The article focuses on one important consequence of global climate change: the possibility that entire cultures and communities could be wiped out or forced to relocate.
However, in the same way that policy-making cost-benefit analyses often ignore the claims of future generations, Tsosie argues that they also tend to ignore rights or duties related to the survival of indigenous communities. Accordingly, she explores reforms to nation-state and international governance structures to effectuate such interests, while noting that many traditional ethical constructs associated with native populations - seeking continuity over time, emphasizing preservation of heritage, focusing on stewardship of the earth, protecting the existence of future generations, and so on - should be core components of a contemporary system of environmental ethics.
Tsosie is also a Willard H. Pedrick Distinguished Research Scholar, Faculty Fellow in the Center for Law and Global Affairs and Affiliate Professor, American Indian Studies Program at ASU.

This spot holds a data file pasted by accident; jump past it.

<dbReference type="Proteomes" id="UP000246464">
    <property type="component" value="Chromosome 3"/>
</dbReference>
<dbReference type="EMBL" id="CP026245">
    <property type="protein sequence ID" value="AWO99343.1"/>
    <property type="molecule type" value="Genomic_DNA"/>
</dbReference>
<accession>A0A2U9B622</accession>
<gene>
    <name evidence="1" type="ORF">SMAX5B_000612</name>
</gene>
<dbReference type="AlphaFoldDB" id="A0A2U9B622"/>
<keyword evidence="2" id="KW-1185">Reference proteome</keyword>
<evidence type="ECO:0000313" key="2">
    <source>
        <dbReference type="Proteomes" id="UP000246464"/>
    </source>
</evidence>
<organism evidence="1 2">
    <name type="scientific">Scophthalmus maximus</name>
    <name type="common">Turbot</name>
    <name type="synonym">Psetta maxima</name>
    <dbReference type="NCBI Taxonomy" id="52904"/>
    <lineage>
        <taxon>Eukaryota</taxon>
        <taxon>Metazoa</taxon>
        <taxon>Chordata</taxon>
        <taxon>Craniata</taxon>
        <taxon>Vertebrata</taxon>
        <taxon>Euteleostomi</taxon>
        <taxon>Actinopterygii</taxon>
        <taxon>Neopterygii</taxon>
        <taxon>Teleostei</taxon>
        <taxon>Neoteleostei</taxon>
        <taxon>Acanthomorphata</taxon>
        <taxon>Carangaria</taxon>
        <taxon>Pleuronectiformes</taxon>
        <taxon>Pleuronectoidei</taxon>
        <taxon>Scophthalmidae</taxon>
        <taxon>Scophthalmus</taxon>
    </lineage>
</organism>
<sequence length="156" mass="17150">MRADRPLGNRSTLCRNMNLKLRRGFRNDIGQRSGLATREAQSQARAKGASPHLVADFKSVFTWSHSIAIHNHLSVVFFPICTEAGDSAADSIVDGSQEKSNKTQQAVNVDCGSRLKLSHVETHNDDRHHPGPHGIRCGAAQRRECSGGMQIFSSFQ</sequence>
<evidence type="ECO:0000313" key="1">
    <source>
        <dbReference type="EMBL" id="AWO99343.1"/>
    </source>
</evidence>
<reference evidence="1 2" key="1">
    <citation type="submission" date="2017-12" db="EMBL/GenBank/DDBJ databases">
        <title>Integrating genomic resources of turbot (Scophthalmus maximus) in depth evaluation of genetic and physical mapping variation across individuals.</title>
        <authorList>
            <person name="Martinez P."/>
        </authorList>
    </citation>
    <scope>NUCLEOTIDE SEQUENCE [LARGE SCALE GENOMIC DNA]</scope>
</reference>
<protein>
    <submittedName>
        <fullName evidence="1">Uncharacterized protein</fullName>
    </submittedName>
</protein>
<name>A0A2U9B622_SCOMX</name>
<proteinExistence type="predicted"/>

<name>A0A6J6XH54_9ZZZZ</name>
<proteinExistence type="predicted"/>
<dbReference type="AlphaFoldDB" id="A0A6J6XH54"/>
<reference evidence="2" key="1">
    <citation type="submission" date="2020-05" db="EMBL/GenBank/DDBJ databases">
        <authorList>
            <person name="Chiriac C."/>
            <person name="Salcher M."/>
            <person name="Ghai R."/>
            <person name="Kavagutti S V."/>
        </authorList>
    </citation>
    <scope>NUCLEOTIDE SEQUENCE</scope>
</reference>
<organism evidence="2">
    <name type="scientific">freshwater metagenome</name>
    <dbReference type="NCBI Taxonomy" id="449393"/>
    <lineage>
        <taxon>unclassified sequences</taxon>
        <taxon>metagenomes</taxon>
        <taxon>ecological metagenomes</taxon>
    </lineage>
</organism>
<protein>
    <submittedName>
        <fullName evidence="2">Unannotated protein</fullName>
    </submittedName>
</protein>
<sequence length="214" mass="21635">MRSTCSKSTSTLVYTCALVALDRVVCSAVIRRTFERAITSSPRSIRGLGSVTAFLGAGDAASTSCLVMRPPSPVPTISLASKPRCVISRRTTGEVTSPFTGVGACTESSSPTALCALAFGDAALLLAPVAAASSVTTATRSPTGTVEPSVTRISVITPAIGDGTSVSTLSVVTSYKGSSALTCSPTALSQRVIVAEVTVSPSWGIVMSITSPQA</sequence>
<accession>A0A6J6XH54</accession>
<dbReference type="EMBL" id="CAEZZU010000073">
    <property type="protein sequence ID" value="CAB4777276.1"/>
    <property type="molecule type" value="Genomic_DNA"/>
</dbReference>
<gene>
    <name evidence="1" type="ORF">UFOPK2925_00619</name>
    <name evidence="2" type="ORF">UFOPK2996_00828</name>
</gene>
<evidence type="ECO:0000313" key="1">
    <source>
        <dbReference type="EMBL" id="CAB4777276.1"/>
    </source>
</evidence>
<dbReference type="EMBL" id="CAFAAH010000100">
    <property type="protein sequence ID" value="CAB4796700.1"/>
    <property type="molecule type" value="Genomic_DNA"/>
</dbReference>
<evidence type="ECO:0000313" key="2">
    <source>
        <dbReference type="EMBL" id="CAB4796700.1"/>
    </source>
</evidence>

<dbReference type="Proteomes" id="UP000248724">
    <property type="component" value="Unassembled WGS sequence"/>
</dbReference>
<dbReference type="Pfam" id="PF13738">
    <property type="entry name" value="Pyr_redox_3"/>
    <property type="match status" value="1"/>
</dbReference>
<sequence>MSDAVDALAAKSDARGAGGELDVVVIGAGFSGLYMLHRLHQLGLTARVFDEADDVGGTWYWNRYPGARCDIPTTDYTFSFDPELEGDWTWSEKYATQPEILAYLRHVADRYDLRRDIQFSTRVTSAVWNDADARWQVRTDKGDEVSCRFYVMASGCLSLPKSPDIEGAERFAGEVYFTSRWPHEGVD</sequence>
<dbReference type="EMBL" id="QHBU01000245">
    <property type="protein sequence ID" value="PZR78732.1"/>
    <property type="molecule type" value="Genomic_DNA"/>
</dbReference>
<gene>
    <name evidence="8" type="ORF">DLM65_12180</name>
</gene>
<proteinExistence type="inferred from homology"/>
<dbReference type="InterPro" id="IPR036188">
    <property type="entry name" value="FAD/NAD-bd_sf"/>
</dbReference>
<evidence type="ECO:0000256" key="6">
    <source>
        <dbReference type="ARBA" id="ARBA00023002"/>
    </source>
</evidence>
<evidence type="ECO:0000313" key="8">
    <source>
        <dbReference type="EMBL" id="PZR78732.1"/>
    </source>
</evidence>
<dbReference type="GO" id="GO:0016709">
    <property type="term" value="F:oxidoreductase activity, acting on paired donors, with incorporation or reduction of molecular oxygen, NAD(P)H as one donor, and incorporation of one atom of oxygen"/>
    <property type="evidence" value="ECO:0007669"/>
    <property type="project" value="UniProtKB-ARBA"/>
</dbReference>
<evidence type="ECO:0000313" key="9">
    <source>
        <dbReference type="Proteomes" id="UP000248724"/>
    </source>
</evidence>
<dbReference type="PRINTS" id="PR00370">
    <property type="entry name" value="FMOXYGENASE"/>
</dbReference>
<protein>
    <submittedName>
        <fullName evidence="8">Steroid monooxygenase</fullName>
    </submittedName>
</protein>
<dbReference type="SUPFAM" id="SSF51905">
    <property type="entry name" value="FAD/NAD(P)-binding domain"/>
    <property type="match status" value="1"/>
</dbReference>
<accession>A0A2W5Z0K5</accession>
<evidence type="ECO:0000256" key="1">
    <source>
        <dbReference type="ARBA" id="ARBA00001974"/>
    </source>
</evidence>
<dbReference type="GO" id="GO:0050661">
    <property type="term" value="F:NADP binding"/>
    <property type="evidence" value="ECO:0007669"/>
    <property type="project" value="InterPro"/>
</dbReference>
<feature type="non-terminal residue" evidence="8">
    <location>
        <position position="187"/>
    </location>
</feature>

She teaches in the areas of Indian law, Property, Bioethics, and Critical Race Theory, as well as seminars in International Indigenous Rights and in the College's Tribal Policy, Law, and Government Master of Laws program. She has written and published widely on doctrinal and theoretical issues related to tribal sovereignty, environmental policy and cultural rights, and is the author of many prominent articles dealing with cultural resources and cultural pluralism. Tsosie also is the co-author with Robert Clinton and Carole Goldberg of a federal Indian law casebook. Her current research deals with Native rights to genetic resources.
Tsosie, who is of Yaqui descent, has worked extensively with tribal governments and organizations and serves as a Supreme Court Justice for the Fort McDowell Yavapai Nation.